Japan Geoscience Union Meeting 2019

Presentation information

[E] Poster

B (Biogeosciences ) » B-CG Complex & General

[B-CG06] Earth and Planetary Science Frontiers for Life and Global Environment

Tue. May 28, 2019 5:15 PM - 6:30 PM Poster Hall (International Exhibition Hall8, Makuhari Messe)

convener:Yoshinori Takano(Japan Agency for Marine-Earth Science and Technology (JAMSTEC)), Yohey Suzuki(Graduate School of Science, The University of Tokyo), Shingo Kato(RIKEN), Keisuke Fukushi(Institute of Nature & Environmental Technology, Kanazawa University)

[BCG06-P02] Correlations of magnetosome-related genes in Nitrospirae genomes to magnetosome geometry and redox stratification in deep-sea environments

*Shinsaku Nakano1, Shingo Kato2, Mariko Kouduka1, Toshitsugu Yamazaki3, Yohey Suzuki1 (1.Graduate School of Science, The University of Tokyo, 2.RIKEN, 3.Atmosphere and Ocean Research Institute, The University of Tokyo)

Keywords:magnetotactic bacteria, metal sulfide chimney, magnetofossil, remnant magnetization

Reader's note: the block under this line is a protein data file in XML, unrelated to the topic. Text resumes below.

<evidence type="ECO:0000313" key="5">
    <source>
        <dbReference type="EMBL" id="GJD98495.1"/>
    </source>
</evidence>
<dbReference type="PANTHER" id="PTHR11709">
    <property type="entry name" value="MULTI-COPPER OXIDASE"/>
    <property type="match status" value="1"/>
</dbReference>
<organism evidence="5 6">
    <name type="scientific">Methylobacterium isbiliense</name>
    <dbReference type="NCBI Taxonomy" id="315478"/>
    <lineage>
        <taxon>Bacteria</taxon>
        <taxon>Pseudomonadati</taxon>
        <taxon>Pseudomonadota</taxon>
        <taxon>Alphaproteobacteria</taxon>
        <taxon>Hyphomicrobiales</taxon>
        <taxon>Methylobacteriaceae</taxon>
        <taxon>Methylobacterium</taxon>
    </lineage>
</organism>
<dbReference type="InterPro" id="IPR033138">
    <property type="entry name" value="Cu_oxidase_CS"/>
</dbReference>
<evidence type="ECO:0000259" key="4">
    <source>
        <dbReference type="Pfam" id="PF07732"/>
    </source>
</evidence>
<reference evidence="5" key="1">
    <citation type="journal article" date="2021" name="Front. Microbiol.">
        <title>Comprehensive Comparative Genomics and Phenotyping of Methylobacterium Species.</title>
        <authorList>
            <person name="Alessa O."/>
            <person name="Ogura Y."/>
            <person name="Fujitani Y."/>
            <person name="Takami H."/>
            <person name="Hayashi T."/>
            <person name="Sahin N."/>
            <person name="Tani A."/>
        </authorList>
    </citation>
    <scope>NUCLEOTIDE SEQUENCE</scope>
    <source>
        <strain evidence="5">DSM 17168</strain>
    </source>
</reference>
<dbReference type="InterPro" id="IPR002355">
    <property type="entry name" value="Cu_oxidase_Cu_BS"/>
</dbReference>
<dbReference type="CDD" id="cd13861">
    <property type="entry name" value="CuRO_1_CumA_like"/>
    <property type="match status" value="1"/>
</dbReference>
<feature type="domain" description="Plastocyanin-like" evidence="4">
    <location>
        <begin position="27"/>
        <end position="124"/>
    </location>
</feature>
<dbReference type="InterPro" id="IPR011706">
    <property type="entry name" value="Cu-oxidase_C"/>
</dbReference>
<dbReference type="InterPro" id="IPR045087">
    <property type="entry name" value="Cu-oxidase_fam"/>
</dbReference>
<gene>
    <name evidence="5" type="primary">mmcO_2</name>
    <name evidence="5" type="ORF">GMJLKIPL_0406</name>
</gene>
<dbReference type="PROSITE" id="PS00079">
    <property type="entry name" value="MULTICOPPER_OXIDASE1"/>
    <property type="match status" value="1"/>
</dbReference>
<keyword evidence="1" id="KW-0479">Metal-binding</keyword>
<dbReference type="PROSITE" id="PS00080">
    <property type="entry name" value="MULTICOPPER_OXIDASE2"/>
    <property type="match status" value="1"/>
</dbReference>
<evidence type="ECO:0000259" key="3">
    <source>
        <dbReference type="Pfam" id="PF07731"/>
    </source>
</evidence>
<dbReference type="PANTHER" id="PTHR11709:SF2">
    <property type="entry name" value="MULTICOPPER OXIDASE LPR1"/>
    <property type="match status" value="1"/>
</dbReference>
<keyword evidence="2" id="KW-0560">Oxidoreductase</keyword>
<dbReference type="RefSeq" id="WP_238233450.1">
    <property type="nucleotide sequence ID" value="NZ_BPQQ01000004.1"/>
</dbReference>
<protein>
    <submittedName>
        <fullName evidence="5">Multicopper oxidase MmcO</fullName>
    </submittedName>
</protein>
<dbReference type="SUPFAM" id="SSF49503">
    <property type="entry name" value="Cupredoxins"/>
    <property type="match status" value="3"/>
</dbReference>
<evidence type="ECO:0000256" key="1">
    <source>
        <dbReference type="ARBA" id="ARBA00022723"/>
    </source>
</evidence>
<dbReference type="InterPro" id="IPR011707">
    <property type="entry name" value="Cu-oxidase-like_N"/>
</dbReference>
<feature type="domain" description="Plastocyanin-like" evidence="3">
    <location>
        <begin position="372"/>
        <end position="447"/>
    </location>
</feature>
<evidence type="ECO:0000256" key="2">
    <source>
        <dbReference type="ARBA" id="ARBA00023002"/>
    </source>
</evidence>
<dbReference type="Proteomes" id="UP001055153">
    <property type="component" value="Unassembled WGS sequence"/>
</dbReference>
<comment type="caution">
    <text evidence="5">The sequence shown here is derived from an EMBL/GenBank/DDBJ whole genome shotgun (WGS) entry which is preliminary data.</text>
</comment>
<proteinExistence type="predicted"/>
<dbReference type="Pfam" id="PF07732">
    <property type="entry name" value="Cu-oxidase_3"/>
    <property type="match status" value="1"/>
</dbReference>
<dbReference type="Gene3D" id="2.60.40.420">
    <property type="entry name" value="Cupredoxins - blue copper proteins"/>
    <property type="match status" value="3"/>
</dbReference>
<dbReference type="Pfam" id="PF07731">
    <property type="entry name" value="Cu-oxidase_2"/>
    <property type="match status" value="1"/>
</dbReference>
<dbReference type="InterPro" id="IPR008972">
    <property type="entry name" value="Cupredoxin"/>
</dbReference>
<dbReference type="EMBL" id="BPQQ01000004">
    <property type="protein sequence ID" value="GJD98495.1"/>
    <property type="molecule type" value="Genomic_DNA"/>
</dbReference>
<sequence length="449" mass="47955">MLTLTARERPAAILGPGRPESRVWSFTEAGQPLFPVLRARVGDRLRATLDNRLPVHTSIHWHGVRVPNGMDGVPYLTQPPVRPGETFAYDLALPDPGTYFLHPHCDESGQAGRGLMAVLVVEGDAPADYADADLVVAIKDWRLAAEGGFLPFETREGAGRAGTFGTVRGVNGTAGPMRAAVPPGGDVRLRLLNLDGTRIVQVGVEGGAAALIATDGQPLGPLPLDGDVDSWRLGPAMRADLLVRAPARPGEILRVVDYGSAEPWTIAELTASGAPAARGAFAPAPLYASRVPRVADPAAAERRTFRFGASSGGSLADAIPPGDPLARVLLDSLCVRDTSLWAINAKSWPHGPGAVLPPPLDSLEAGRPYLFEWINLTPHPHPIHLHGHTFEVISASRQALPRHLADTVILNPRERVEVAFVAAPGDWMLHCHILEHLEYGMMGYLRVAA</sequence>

Biogenic magnetic particles are ubiquitously found in deep-sea sediments and important carriers of rock magnetism for reconstructing the Earth’s past regarding sediment age and geomagnetic field. However, microorganisms responsible for the formation of magnetic particles are largely unknown in the deep-sea environment, because of the difficulty in sampling, cultivation, and magnetic separation of magnetotactic cells for single-cell genomics. In this study, deep-sea sediments from Japan Sea and a metal sulfide chimney from South Mariana Trough were subjected to magnetic separation and subsequent electron microscopic observations. Although teardrop-shaped magnetite (Fe3O4) particles without microbial cells and 16S rRNA gene sequences related to magnetotactic Nitrospirae species were previously obtained from Japan Sea sediments with a redox zonation enriched with dissolved Fe(II) (the iron boundary), no magnetotactic cells were observed after the magnetic separation. From the metal sulfide chimney, magnetotactic cells were observed with teardrop-shaped magnetite particles. Metagenomic analysis of the chimney sample revealed that contig sequences encoding genes involved in the formation of magnetosome, membrane-bound magnetic particles, were mostly affiliated within Nitrospirae based on sequence similarity. Previous studies have reported that magnetosome-related genes are clustered together as the magnetosome island (MAI) in known magnetotactic bacteria. However, those genes were scattered in a near-complete Nitrospirae genome reconstructed from the chimney sample. Although magnetotactic bacteria are generally considered to align magnetic particles into a chain for efficiently moving in a vertical redox zonation by orienting the cell along the geomagnetic filed, Nitrospirae-affiliated genes involved in chain formation were not found in the near-complete Nitrospirae genome from the chimney with a horizontal redox zonation. Comparative analysis of near-complete Nitrospirae genomes available from public databases revealed that the chain-related genes were found in the genomes from terrestrial deep aquifers and deep-sea sediments with a vertical redox zonation. As the Nitrospirae species associated with teardrop magnetite and the iron boundary in Japan Sea was closely related to Nitrospirae species with the chain-related genes, the presence of the chain-related genes appears to be correlated with a vertical redox zonation. In addition, our results suggest that the Nitrospirae species without MAI are responsible for the production of teardrop magnetite in deep-sea environment, and that teardrop magnetite is a paleoredox indicator especially for the iron boundary.